One of the more interesting tropes I've come across recently is the notion that Jim Boeheim's freakout against Duke was a result of him being unable to handle the unfamiliar pressure of Cameron Indoor Stadium. Presumably it was this, and not an iffy blocking call, that caused Boeheim to go completely monkey @#$#nuts all over the refs while performing a half-Magic Mike.
To which, after due consideration, I can only say "nope".
Boeheim is the second winningest coach of all time. He coaches regularly in front of screaming throngs of 49,000 plus. He has coached in Madison Square Garden in Big East tournaments, with fan bases drawn from noted hotbeds of civility like Philadelphia, Boston, and New York. He has coached in national championship games, and he has coached at Georgetown. In short, neither number of fans, nor rabid intensity of opposing fans, nor tiny ancient opposing field houses nor anything else is likely to surprise him at this point, because he's been coaching at an elite level for nearly 40 years.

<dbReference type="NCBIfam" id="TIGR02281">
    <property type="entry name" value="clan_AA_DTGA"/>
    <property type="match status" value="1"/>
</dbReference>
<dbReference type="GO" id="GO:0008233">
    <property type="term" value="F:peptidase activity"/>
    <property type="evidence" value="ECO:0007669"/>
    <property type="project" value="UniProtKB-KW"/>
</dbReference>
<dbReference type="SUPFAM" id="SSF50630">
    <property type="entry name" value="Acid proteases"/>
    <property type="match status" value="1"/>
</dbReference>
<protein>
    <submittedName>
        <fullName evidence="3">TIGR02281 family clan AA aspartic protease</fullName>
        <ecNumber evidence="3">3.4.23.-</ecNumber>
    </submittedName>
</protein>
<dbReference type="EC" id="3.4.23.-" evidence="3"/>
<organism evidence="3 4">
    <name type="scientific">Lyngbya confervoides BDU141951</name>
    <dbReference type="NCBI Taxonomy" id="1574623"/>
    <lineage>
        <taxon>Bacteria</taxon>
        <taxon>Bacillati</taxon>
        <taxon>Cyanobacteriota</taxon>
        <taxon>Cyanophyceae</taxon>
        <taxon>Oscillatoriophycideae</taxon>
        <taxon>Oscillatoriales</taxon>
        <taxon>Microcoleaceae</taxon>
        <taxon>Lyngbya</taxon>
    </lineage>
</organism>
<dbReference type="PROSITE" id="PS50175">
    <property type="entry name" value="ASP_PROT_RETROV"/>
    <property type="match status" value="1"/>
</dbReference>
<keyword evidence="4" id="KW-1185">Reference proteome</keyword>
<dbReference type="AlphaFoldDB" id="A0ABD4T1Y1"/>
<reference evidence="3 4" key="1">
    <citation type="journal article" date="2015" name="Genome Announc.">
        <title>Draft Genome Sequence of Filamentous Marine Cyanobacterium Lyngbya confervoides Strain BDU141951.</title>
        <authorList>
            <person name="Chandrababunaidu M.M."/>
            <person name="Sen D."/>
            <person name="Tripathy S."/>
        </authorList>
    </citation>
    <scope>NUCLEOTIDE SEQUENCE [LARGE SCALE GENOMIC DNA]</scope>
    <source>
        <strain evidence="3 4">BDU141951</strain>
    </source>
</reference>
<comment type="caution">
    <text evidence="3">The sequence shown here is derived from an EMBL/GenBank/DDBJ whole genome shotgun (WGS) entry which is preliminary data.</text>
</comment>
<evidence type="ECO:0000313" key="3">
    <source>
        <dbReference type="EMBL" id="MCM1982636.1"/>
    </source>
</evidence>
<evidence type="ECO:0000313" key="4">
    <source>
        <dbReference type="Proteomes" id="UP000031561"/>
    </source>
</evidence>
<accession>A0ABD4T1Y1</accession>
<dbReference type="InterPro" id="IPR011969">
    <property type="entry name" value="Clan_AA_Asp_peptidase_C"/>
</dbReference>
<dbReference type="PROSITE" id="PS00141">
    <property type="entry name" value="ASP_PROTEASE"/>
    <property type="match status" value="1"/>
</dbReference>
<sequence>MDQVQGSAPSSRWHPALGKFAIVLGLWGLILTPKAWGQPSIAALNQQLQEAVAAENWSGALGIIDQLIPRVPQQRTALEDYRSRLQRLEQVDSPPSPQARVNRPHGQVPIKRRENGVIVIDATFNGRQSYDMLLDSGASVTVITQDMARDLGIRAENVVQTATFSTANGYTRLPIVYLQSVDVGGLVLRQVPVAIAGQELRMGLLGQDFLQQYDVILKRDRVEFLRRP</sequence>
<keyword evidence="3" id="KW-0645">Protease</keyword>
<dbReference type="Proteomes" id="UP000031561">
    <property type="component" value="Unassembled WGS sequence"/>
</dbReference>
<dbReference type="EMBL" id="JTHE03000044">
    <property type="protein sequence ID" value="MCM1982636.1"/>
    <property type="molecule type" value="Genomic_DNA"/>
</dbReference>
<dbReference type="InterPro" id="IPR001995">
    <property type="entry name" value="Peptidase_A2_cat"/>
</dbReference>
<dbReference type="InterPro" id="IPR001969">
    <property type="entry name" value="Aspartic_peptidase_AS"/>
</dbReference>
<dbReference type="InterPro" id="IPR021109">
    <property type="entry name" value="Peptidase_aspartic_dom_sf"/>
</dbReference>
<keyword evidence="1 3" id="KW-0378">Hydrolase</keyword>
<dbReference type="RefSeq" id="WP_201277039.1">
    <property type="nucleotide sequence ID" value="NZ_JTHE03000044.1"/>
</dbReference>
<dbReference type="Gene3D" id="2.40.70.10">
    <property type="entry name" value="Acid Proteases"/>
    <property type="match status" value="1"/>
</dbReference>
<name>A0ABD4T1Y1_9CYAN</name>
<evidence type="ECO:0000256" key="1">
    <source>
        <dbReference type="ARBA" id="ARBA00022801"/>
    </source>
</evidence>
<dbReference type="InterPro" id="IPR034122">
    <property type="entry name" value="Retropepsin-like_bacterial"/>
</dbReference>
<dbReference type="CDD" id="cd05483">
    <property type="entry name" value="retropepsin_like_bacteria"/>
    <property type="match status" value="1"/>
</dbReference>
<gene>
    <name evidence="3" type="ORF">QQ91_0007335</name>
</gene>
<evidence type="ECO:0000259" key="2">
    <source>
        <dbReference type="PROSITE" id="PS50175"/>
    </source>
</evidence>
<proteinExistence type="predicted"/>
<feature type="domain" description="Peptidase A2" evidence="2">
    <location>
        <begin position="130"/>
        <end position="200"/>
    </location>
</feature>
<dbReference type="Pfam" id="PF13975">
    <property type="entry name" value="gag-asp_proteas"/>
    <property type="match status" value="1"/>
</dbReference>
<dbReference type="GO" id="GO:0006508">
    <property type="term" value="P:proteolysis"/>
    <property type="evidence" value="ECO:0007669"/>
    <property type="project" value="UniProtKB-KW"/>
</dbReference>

What the theory speaks to, really, is the notion among Duke fans that they, and their building, are unique. Which is true. There is nothing quite like a game at Cameron.
At the same time, there's nothing quite like a Big 5 game at The Palestra. And there's nothing quite like a chant of "Rock, Chalk, Jayhawk" shaking the rafters at the Allen Fieldhouse. Or a game at the Pit. Or, God forbid, Hinkle Fieldhouse. It's a shared experience of uniqueness, every fan base claiming a unique identity that, in some cases, gets pumped up by the Dickie Vs of the world.
So it's wonderful. And it's special. And Duke beat Syracuse based on talent and coaching and the natural advantage that comes from home field, same as Syracuse beat Duke in the Carrier Dome. But it's not really more than that, and that's OK.